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I drove up to the City for some fun. First I visited the San Francisco Dungeon experience. This was in the ladies' restroom. The whole experience was fun, if rather expensive.
The Dungeon was fun.

They take pictures of visitors before the tour and sell for an exorbitant price. I got the photos despite that.
San Francisco Dungeon


After the Dungeon, I walked along the very touristy Jefferson Street. There was a pop-up 3D modeling portrait studio. I thought that was very cool! A little statue of yourself, a pet or loved one, would set you back $100 or more. Wouldn't it be cool to have little statues like this on the mantlepiece instead of the traditional 2D photos?
Pop-up shop at Fisherman's Wharf sells 3D portraits. Starts at $99.

It was nice to walk along the waterfront. Wise from previous visits, I had brought along lots of layers. But, as you can see, the weather was unusually warm and sunny. So I didn't need those at this stage of the visit. They came in handy later, though.
Boats ⛵️.

There's a tiny little beach in the Maritime National Historic Park. You can see the Golden Gate Bridge from it. The hills behind the bridge are the headlands of Marine County.
A famous bridge.

The historical ships moored in the park looked lovely in the ample sunshine. The museum building is a pretty art moderne creampuff. I'd like to explore it at some point. The architecture may be more interesting than the subject matter, though.
Historical ships at the Maritime National Historical Park.

I'd been thinking of getting a milkshake at Ghirardelli's but too many others had the same thought. The line snaked around the block, so I gave it a miss.
Ghirardelli's had a terribly long line, so I didn't get a milkshake.

I met up with some friends in the SoMa district. First we had a snack, then we went for a walk. One of my friends is a former tour guide, so I always discover new things when I go on walks with her. Here's an inside-out chandelier at a hotel on Market.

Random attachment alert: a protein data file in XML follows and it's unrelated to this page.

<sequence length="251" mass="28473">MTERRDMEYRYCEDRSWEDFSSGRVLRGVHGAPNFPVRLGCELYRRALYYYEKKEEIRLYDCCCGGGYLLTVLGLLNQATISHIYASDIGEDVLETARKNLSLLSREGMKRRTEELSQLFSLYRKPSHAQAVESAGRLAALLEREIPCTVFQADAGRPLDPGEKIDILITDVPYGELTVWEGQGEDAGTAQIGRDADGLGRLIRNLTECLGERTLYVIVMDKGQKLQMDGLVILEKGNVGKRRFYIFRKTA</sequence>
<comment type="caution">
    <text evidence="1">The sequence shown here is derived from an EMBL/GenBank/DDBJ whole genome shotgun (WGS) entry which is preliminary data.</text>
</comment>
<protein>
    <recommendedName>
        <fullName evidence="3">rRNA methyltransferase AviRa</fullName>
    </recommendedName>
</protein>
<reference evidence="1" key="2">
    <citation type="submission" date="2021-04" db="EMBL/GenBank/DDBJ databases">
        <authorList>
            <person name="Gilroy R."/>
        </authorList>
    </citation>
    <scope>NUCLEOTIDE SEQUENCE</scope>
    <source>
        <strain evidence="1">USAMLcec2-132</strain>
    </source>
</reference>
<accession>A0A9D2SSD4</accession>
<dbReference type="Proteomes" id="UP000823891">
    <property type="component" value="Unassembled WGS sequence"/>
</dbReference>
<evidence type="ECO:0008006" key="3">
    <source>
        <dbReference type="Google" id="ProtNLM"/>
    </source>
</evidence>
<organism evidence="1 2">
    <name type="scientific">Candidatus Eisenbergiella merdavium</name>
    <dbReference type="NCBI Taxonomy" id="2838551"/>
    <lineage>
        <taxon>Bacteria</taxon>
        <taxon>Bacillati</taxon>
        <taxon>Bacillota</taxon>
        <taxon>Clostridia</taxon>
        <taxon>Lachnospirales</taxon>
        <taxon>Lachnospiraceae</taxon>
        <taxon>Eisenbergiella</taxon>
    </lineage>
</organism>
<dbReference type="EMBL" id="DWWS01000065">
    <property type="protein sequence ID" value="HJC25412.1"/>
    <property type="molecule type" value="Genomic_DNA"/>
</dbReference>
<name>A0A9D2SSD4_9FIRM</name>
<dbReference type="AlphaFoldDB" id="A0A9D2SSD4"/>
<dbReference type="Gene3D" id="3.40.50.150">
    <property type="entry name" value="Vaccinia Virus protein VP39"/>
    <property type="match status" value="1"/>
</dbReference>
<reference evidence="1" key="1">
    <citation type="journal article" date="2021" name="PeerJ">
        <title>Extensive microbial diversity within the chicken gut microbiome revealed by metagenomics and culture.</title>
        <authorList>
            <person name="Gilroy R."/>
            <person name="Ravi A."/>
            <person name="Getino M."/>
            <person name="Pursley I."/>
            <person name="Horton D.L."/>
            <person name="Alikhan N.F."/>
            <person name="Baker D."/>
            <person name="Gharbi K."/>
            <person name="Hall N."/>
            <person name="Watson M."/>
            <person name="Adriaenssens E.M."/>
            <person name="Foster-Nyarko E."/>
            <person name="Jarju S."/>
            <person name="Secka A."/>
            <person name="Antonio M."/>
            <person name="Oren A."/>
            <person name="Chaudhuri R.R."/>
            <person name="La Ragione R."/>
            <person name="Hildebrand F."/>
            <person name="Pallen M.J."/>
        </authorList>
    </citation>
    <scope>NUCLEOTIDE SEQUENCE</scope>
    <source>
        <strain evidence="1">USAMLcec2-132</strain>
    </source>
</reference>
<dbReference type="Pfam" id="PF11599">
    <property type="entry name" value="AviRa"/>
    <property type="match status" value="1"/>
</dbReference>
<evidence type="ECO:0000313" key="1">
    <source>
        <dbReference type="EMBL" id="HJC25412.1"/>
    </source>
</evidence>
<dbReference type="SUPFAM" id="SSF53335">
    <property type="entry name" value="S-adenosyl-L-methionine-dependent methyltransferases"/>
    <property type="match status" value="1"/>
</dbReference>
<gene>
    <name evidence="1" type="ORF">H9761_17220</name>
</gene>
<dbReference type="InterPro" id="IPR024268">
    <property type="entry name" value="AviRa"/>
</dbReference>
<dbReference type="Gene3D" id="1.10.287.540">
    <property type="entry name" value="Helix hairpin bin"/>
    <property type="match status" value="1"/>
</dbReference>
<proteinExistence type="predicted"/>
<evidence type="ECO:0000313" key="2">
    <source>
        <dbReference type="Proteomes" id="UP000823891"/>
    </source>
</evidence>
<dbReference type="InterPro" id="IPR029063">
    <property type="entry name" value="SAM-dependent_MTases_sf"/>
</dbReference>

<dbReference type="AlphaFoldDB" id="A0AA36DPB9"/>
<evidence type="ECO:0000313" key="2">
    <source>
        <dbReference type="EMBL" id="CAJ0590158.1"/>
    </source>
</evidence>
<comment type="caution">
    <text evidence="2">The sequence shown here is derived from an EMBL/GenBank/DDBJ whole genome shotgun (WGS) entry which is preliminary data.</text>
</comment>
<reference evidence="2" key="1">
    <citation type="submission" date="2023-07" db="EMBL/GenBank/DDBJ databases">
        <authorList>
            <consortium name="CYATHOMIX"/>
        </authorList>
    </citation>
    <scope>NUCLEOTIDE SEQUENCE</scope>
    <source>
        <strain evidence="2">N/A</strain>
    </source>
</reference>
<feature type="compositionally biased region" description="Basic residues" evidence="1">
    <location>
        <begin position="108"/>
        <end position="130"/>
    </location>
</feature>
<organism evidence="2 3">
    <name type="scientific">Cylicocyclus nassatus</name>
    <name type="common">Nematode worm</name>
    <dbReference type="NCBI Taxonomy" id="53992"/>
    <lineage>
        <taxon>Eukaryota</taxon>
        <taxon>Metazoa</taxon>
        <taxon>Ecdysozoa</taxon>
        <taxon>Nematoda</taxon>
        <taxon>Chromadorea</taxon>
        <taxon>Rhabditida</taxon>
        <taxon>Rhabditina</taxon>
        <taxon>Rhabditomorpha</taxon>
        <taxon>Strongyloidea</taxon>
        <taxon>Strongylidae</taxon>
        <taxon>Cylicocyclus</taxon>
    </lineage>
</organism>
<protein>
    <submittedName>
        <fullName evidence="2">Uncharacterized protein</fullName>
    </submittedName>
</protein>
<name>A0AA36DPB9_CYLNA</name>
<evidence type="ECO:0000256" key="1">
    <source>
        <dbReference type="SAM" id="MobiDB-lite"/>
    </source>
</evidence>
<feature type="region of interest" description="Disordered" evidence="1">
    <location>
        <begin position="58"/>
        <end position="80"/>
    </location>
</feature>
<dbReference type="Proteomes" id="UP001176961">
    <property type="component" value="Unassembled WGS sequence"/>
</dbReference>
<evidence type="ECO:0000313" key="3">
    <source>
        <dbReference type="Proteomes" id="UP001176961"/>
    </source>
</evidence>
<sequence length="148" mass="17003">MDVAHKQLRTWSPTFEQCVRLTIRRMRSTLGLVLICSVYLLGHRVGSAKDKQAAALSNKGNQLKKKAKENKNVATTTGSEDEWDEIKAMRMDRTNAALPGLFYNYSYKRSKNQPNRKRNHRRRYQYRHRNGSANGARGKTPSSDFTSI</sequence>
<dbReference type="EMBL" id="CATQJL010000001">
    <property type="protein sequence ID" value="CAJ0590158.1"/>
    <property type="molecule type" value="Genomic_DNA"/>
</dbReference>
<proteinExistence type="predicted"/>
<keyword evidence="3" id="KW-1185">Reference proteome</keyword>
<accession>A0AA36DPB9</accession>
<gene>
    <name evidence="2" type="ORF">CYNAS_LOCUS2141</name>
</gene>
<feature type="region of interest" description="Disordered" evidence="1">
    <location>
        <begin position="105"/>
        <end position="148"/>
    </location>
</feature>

Inside out chandelier.

Another little gem along Market Street that I've never seen before: a wonderfully cooling contemporary fountain.
Cool glass fountain.

The City is getting a new skyscraper. It's currently called the Salesforce Tower. It forms part of the new transit terminal building complex.
New skyscraper under construction. This is the Salesforce Tower, previously known as the Transbay Tower.

There are quite a lot of high rises in the SoMa district. Here an older one is reflected in the mirrored facade of another.
Reflection.

The reason I went to the City was to take in an exhibition at SF MOMA with my friends. Here's the Alexander Calder mobile in the lightwell of the museum.
Alexander Calder mobile in the light well at SFMOMA.

We went to see the Diebenkorn/Matisse exhibition. I love Diebenkorn, particularly his early and middle period. The later non-figurative period is not my cup of tea. It was the last weekend of the exhibition, so it was packed. That's why I didn't take any photos. But I bought two fridge magnets. Here they sit on my refrigerator back home, together with one from the SF Dungeon. Aren't those rats cute?
New refrigerator magnets. #diebenkorn

After I was done with Diebenkorn, I walked around some more in the museum. This painting by Clyfford Still makes me think of driving through the dappled shade cast by redwoods. It's a lovely feeling.
This painting by Clyfford Still makes me think of driving through the dappled shade cast by redwoods.

I'm not sure why, but Ellsworth Kelly's Spectrum Colors Arranged by Chance makes me happy. I wonder if that was his intention.
I'm not sure why, but Ellsworth Kelly's Spectrum Colors Arranged by Chance makes me happy.

The South of Market location of SF MOMA makes for a lot of very urban compositions seen through the windows. I'd hate to live in this kind of environment, but it makes for interesting photos.
Urban composition I

Another very urban composition. It was getting late and the sun was setting. Another skyscraper under construction can be seen in the center of the photo. It's the Oceanwide Center.
Urban composition II

A friend who'd been to the museum the week before had talked up an exhibition of British sculpture on another floor. She described this sculpture to me. Although her description didn't make a lot of sense at the time, when I saw it, I understood immediately.
Quantum Cloud VIII by Antony Gormley was part of a small exhibition of British sculpture.

Another view out through a museum window. This one captures a high rise that's sometimes called the Jukebox, for obvious reasons. It's a hotel in the post-modern style.
The Jukebox is a hotel in the postmodern style.



And that was one of the last photos I took on this outing. It was a great way to spend a Saturday.
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